- Food and Cooking
Bloody Mary vs. Bloody Caesar - Is it Caesar or Ceasar? Recipe
Bloody Caesar - Only in Canada, eh? Pity.
When my late husband and I were in Atlantic City years ago, I happened to order a "Bloody Caesar" which was my favourite drink. The waiter quickly said "You mean Bloody Mary." It was not a question at all... it was more like correcting an obvious mistake. But the poor waiter was not to be faulted. After all, little is known, if at all, about Canada's most popular cocktail drink elsewhere in the world.
The cocktail was invented by bartender Walter Chell to celebrate the opening of a new Italian restaurant in the Calgary Inn, which is now the Westin, in Calgary, Alberta in 1969. In its original form, it contained tomato juice and mashed clams. Nowadays, this concoction is known as Clamato (tomato juice and clam broth mixture) made by the Mott's company and is mainly available in Canada. As the Queen would likely say, "Only in Canada, eh? Pity." (This Canadian popular culture catchphrase originated from Red Rose's old commercials "Only in Canada, you say? Pity...")
According to Chell's granddaughter Sheena Parker, her grandfather named the drink "Caesar" because of his Italian ancestry. How the "bloody" got in the bloody name is somewhat hazy, and so for the bloody moment, we'll just bloody go with this bloody story...
"There was a British man at the bar at the time and he said, 'That's a bloody good Caesar', and that's where he came up with the Bloody Caesar."
Chell died in 1997 but his classic Caesar recipe has become a staple of just about every bar in Canada, with more than 350 million Caesars quaffed every year, according to Mott's. Only in Canada, eh? Pity.
Many Canadians, including myself, still ask for "Bloody Caesar" when ordering our drink, as a young waiter might likely bring us a salad instead of a drink.
To this day, most attempts to order a Bloody Caesar outside of Canada are answered with blank stares or an attempt to steer one toward a Bloody Mary, which is made with tomato juice.
Here's the basic recipe for Bloody Caesar:
- One ounce of vodka.
- Two dashes of hot sauce.
- Three dashes of salt, pepper.
- Four dashes of Worcestershire sauce.
- Top it up with Clamato juice.
"Use the proper preparation method, which is called rolling. Use two glasses and just pour it back and forth and give it a good mix. The last rule is always use fresh ingredients," said Len Fragomeni, dean of Mott's Clamato Caesar School and founder of the Toronto Institute of Bartending.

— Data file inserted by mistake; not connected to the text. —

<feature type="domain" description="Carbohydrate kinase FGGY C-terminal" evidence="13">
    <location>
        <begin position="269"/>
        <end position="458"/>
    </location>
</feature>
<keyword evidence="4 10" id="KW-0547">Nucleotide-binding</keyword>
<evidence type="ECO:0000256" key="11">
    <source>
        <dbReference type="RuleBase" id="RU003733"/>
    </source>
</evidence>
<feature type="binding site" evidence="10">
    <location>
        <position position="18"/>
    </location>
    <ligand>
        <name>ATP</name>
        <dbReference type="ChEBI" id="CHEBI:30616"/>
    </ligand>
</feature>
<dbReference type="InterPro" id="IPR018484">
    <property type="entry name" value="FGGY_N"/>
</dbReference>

Rim the glass with lime and dip in celery salt or caesar rimmer. Add a stalk of celery and wedge with lime.
Other names for a Caesar include Bloody Caesar, Canadian Caesar, Salted Caesar, and Clamdigger.
Rather than celery salt, the glass can be rimmed with: a mixture of salt and pepper, wasabi, cayenne pepper, horseradish, seasoning salt, or lemon pepper.
Lime juice can be added to taste.
In place of the celery stalk garnish, a dill pickled cucumber or a spicy pickled green bean or asparagus spear can be substituted. A prawn (especially in seafood restaurants) or crisp bacon strip is sometimes used as well.
Although there are many versions on how the Bloody Mary cocktail drink came to be known, this version is most likely the correct one.
The Bloody Mary was created by Fernand "Pete" Petiot, a bartender at Harry's NY Bar in Paris. When the recipe for the Bloody Mary traveled to New York City with "Pete" Petoit after repeal of prohibition to work at the King Cole Bar in the St Regis Hotel, his new bar felt the name would be offensive. So the Bloody Mary became known as the the Red Snapper for many years, but eventually it was again known as the Bloody Mary.
Here is the basic recipe for Bloody Mary as taught by the New York School of Bartending:
- 1 oz. to 1½ oz. (30-45 ml) vodka in a highball glass filled with ice.
- Fill glass with tomato juice
- 1 dash celery salt
- 1 dash ground black pepper
- 1 dash Tabasco sauce
- 2-4 dashes Worcestershire sauce
- 1/8 tsp. horseradish (pure, never creamed)
- Dash of lemon or lime juice
- Garnish with celery stalk.
May be shaken vigorously or stirred lazily, as desired. Garnish with a celery stalk; a skewer of olives, pickles, carrots, mushrooms, or other vegetables; or even meat or fish (salami, shrimp, etc.) and cheese. Occasionally, pickled asparagus spears or pickled beans are also used.
Please take the following little bit of information with a grain of salt...
Using a celery stick to garnish a Bloody Mary originated in the 1960s at Chicago's Ambassador East Hotel. An unnamed celebrity got a Bloody Mary, but no swizzle stick. He grabbed a stalk of celery from the relish tray to stir his Bloody Mary.
And the rest as they say is history.
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